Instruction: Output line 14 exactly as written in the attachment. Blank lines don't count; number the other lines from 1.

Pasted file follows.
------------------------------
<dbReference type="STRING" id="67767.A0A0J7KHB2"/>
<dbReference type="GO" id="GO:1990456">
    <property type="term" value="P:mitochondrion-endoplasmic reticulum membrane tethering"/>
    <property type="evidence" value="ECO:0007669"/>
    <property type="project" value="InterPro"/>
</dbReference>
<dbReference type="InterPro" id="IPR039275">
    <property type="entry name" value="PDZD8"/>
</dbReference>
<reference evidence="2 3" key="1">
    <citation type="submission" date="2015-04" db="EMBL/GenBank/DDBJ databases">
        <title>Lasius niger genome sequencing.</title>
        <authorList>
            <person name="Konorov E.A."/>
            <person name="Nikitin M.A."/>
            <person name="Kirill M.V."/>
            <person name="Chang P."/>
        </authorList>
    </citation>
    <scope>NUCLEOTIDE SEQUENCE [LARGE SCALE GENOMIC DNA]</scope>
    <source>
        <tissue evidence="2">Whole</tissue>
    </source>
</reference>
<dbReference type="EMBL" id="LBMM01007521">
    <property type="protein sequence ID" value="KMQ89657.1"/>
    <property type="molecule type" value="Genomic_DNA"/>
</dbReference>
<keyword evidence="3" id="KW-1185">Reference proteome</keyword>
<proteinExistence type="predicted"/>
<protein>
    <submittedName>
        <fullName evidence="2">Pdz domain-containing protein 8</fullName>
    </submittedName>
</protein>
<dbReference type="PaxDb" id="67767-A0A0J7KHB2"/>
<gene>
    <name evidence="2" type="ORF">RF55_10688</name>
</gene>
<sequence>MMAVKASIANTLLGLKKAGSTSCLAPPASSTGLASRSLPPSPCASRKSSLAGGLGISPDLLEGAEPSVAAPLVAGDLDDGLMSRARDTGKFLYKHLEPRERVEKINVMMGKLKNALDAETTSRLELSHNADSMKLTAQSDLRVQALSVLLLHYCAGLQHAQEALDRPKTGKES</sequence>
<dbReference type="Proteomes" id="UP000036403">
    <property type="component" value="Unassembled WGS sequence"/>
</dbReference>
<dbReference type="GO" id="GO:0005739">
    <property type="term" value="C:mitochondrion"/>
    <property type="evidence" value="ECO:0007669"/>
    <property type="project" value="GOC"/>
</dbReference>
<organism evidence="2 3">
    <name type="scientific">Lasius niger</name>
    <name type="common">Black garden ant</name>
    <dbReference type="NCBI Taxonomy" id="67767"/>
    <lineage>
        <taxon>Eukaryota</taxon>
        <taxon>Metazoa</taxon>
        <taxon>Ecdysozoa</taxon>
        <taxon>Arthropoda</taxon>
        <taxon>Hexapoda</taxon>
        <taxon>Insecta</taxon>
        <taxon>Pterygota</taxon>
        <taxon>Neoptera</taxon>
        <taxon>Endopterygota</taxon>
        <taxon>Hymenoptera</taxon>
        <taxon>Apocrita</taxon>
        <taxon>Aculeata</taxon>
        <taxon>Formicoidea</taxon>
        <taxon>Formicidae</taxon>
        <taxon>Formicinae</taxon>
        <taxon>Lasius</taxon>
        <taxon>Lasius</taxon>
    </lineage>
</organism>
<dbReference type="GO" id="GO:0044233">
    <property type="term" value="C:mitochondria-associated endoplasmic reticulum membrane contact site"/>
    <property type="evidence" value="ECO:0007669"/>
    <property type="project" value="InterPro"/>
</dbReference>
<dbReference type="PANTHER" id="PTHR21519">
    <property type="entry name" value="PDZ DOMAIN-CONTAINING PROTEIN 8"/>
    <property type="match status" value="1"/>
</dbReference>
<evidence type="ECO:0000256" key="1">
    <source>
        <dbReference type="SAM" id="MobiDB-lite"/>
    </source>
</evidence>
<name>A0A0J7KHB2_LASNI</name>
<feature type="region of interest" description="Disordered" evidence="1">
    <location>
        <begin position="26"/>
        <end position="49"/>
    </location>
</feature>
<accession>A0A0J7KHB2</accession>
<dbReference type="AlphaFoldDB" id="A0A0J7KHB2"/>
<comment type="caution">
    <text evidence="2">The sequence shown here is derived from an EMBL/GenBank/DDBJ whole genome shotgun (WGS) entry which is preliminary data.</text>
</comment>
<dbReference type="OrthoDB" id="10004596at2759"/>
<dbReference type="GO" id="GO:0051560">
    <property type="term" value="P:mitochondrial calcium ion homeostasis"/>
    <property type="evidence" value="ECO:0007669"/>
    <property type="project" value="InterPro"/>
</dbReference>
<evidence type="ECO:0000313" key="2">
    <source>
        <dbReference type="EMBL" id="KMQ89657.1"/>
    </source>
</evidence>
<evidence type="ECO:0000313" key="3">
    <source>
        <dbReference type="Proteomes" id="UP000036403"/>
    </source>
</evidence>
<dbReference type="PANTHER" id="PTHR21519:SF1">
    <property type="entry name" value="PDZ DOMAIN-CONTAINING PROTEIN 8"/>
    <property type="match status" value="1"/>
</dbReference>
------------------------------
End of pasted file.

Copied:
            <person name="Konorov E.A."/>